Does your home insurance cover tornado damage?
Good question! Imagine coming home from work to find your entire neighborhood, not just your house, completely obliterated. That’s what happened to thousands of homeowners in Moore, Oklahoma, on May 20, 2013, when an EF5 tornado destroyed more than 13,000 homes, killed 25 people, and caused more than $2 billion in damage.
Tornadoes can strike almost anywhere in the United States, but they are especially common in the Midwest and south central United States, an area known as Tornado Alley. The insurance industry classifies hurricanes as wind storms, and most homeowner policies will cover damage to your home in a hurricane, including your personal belongings, the cost of losing use of your home, the dwelling itself, as well as any additional structures on your property, such as barns, garages, and garages.
What is covered in standard homeowner policies?
Wind storm is one of the many risks classified by home insurance policies. Others include fire, theft, and vandalism. These risks are usually covered in open risk insurance policies as standard cover, sometimes called package policies. But you should be aware of the limitations of your homeowner’s policies, especially with regard to hurricane insurance.
Unless you get additional coverage, known as a policy extension, a standard homeowner’s policy may not cover all of your losses if your home is flattened by a hurricane. Some insurance providers limit the amount of damage your policy will cover, leaving you with a large deductible. Most insurance companies limit storm damage coverage if you live in Tornado Alley. If you live in a hurricane-prone area, it is recommended that you review your homeowner’s policy and purchase both expanded and specified peril coverage.
The problem for many Tornado Alley homeowners is that the risk of tornado damage is so much higher that the insurance company doesn’t ask “if” but “when.” In such cases, the only way to get proper hurricane insurance is to add an endorsement to your standard policy. In addition, many Tornado Alley state governments offer separate insurance policies to catch where the insurance industry is reluctant to go. The best way to find out if you have adequate hurricane insurance is to read your insurance policy and talk to your insurance agent.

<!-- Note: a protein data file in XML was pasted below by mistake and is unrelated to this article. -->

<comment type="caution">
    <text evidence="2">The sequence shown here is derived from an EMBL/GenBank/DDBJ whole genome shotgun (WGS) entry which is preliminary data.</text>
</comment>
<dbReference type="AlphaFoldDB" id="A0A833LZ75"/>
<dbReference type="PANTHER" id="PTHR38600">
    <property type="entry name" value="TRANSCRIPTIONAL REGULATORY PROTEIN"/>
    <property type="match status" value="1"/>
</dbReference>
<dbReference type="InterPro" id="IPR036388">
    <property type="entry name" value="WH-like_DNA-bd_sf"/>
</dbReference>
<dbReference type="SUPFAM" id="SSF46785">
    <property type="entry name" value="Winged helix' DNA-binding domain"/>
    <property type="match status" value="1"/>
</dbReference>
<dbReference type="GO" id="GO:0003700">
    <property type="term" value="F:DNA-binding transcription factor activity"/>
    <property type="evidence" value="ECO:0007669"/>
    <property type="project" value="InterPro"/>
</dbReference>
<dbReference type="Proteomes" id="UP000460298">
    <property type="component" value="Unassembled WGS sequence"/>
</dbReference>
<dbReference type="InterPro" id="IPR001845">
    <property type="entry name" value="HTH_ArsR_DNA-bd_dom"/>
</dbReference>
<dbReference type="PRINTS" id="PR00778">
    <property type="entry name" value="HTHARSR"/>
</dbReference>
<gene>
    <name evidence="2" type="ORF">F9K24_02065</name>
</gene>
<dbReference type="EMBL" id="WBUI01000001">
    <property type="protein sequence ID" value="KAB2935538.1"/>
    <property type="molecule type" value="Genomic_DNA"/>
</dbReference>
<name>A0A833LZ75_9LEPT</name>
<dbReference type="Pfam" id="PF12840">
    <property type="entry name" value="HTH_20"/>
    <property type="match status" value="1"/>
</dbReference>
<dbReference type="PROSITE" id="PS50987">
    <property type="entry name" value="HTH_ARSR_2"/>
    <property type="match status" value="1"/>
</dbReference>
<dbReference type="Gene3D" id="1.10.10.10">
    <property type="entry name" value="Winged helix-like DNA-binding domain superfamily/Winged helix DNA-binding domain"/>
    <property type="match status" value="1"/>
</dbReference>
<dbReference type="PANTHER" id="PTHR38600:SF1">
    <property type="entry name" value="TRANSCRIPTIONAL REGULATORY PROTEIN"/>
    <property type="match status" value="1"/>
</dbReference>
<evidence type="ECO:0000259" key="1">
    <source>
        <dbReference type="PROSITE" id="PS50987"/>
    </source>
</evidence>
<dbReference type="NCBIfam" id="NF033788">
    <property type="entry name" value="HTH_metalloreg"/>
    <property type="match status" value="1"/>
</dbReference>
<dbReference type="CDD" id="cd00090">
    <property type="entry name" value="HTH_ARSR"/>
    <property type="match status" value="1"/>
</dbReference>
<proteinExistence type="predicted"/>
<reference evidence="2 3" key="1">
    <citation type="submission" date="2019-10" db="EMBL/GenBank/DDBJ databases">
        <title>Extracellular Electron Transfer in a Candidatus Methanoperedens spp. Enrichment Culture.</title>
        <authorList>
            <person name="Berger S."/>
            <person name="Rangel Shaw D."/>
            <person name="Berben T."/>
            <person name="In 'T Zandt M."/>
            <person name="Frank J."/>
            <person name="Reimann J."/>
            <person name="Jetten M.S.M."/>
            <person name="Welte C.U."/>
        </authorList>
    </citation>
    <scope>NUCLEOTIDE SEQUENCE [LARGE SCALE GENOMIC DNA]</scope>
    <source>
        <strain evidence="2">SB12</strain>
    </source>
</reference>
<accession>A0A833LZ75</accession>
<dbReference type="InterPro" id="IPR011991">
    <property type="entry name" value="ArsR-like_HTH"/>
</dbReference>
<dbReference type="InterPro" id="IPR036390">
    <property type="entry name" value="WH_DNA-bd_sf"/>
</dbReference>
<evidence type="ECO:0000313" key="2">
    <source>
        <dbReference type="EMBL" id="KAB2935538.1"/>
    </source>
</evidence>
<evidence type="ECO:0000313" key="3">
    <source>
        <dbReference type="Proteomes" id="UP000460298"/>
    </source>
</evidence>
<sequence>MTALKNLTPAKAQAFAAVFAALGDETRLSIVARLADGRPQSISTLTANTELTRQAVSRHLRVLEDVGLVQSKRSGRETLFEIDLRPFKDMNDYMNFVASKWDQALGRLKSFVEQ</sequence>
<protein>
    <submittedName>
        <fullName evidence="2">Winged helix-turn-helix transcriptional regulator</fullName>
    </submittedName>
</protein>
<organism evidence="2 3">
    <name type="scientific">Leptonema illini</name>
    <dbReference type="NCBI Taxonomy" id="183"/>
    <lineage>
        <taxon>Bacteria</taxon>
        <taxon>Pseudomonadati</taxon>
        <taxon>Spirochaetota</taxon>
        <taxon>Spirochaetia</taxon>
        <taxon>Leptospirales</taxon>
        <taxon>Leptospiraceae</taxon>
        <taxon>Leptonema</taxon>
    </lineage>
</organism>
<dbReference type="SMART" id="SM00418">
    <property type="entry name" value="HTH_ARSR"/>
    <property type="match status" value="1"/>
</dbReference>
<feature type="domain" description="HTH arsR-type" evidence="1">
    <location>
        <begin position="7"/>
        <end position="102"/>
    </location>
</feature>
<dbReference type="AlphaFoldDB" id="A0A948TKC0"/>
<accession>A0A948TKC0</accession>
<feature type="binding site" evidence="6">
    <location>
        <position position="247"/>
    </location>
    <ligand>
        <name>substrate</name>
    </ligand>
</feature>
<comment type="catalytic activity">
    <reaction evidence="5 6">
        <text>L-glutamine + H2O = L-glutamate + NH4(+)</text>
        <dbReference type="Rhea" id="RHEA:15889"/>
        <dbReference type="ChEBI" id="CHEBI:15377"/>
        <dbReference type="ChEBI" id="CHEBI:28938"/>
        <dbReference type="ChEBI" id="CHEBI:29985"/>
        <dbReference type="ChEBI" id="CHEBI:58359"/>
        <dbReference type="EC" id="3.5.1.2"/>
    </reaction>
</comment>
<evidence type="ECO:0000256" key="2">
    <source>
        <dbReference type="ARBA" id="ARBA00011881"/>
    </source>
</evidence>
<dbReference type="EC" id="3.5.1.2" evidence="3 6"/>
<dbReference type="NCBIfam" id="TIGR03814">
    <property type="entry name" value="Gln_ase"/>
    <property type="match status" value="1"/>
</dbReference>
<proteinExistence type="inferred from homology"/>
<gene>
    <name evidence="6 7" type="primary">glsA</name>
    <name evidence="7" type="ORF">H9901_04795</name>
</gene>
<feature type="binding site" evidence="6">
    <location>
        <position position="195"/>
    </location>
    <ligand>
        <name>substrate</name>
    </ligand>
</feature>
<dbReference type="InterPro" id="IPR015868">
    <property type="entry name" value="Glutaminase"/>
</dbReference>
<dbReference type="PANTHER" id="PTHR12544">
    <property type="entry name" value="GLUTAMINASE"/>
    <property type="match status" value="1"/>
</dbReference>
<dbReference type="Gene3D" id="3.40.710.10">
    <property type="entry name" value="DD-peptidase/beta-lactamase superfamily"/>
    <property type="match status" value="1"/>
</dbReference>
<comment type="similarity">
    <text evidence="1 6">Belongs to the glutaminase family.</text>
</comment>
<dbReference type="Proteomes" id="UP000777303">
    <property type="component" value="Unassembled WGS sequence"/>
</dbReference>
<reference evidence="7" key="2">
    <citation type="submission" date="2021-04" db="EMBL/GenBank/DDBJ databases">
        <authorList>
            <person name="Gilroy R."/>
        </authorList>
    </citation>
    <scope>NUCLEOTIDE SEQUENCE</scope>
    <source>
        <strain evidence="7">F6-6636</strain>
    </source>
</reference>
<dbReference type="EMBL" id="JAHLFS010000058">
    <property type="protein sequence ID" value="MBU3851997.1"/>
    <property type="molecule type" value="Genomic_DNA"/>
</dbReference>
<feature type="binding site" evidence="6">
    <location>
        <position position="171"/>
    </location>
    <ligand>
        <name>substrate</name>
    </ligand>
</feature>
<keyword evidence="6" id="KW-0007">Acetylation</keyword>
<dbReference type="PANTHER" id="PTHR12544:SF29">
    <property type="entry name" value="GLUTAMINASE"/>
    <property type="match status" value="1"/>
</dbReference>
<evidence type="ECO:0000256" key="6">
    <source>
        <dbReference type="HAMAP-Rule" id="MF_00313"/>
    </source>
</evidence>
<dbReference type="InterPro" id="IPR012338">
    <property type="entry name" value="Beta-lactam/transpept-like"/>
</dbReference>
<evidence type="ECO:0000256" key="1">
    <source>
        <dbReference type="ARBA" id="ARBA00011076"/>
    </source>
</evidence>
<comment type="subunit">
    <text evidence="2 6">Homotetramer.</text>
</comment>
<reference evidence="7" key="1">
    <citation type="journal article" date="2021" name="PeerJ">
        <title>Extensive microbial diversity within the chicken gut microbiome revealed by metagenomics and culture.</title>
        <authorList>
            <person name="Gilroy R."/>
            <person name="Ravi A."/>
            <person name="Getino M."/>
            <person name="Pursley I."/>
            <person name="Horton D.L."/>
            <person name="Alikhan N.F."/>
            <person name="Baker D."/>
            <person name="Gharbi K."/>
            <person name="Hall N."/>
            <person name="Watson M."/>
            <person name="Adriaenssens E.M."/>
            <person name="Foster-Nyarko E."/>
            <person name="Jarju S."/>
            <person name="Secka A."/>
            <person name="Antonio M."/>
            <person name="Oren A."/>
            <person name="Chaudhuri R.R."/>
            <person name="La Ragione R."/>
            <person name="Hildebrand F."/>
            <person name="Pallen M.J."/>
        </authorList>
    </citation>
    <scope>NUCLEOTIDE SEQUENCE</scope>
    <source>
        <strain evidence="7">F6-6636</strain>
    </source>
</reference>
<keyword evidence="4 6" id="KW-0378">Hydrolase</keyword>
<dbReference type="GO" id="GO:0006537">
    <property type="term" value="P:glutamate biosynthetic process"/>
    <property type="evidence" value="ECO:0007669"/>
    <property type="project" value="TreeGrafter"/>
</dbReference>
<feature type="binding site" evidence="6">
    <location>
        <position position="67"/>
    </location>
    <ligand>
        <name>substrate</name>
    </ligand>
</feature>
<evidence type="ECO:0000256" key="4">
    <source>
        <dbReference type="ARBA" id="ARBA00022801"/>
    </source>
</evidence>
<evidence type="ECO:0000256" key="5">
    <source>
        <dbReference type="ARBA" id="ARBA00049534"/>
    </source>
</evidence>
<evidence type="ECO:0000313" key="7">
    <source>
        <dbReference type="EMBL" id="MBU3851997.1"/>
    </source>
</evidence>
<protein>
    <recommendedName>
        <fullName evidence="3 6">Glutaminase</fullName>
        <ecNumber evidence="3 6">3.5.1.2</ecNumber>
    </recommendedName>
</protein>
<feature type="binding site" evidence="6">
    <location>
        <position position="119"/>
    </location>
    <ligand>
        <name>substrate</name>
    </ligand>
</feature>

What do you do before a tornado destroys your home?
Strong hurricanes usually strike in the spring and summer, so this is the perfect time to make vital preparations. Review your home owner’s insurance policy in detail to make sure you have enough hurricane insurance to recover from a complete loss. If your home is covered for $200,000, you must carry an additional $100,000 to replace your lost property.
Take a thorough inventory of your belongings and file this list, along with other important documents, in a safe deposit box away from your home. It’s also a good idea to take videos or photographs of your home and major possessions, which will give your insurance company a valuable record if everything is lost in a hurricane.
Be sure to have a plan so that you and your family will know what to do in the event of a hurricane. Know what evacuation routes to take, or if escape is impossible, lock yourself in a secure room such as a basement.
What do you do after a tornado destroys your home?
But what do you do after a hurricane? The sooner you file your claim, the faster the insurance will do its job. If your home is damaged but still uninhabitable, carefully document every repair you make so that your insurance will reimburse you. If you have to live in a hotel for a few weeks, keep all receipts so your living expenses can be reimbursed.
Knowing what your home owner policy does and does not cover is essential to protecting your family and understanding the limits of hurricane insurance coverage.